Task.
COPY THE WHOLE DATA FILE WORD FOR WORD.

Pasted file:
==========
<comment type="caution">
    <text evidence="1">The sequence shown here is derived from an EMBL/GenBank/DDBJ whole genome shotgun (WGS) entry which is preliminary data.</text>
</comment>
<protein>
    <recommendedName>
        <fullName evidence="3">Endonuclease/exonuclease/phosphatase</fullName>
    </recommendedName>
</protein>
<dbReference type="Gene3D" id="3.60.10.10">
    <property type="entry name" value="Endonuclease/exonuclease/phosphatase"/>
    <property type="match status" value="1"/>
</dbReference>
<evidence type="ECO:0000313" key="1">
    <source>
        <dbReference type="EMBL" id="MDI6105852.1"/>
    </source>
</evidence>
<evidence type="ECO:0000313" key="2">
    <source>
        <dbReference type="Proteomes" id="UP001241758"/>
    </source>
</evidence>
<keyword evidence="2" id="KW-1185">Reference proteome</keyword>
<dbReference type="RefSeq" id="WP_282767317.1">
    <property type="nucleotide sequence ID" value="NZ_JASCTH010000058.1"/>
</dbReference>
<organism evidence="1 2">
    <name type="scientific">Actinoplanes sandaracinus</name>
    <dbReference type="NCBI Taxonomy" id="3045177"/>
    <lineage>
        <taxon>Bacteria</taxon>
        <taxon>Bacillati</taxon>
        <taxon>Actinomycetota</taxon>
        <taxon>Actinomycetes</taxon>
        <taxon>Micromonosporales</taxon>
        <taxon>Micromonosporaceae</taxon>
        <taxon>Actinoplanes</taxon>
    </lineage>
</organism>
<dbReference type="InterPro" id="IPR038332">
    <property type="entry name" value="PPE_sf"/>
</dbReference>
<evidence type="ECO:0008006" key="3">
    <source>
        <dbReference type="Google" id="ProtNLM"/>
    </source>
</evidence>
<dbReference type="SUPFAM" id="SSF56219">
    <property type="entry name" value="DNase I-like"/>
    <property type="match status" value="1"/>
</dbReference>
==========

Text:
<comment type="caution">
    <text evidence="1">The sequence shown here is derived from an EMBL/GenBank/DDBJ whole genome shotgun (WGS) entry which is preliminary data.</text>
</comment>
<protein>
    <recommendedName>
        <fullName evidence="3">Endonuclease/exonuclease/phosphatase</fullName>
    </recommendedName>
</protein>
<dbReference type="Gene3D" id="3.60.10.10">
    <property type="entry name" value="Endonuclease/exonuclease/phosphatase"/>
    <property type="match status" value="1"/>
</dbReference>
<evidence type="ECO:0000313" key="1">
    <source>
        <dbReference type="EMBL" id="MDI6105852.1"/>
    </source>
</evidence>
<evidence type="ECO:0000313" key="2">
    <source>
        <dbReference type="Proteomes" id="UP001241758"/>
    </source>
</evidence>
<keyword evidence="2" id="KW-1185">Reference proteome</keyword>
<dbReference type="RefSeq" id="WP_282767317.1">
    <property type="nucleotide sequence ID" value="NZ_JASCTH010000058.1"/>
</dbReference>
<organism evidence="1 2">
    <name type="scientific">Actinoplanes sandaracinus</name>
    <dbReference type="NCBI Taxonomy" id="3045177"/>
    <lineage>
        <taxon>Bacteria</taxon>
        <taxon>Bacillati</taxon>
        <taxon>Actinomycetota</taxon>
        <taxon>Actinomycetes</taxon>
        <taxon>Micromonosporales</taxon>
        <taxon>Micromonosporaceae</taxon>
        <taxon>Actinoplanes</taxon>
    </lineage>
</organism>
<dbReference type="InterPro" id="IPR038332">
    <property type="entry name" value="PPE_sf"/>
</dbReference>
<evidence type="ECO:0008006" key="3">
    <source>
        <dbReference type="Google" id="ProtNLM"/>
    </source>
</evidence>
<dbReference type="SUPFAM" id="SSF56219">
    <property type="entry name" value="DNase I-like"/>
    <property type="match status" value="1"/>
</dbReference>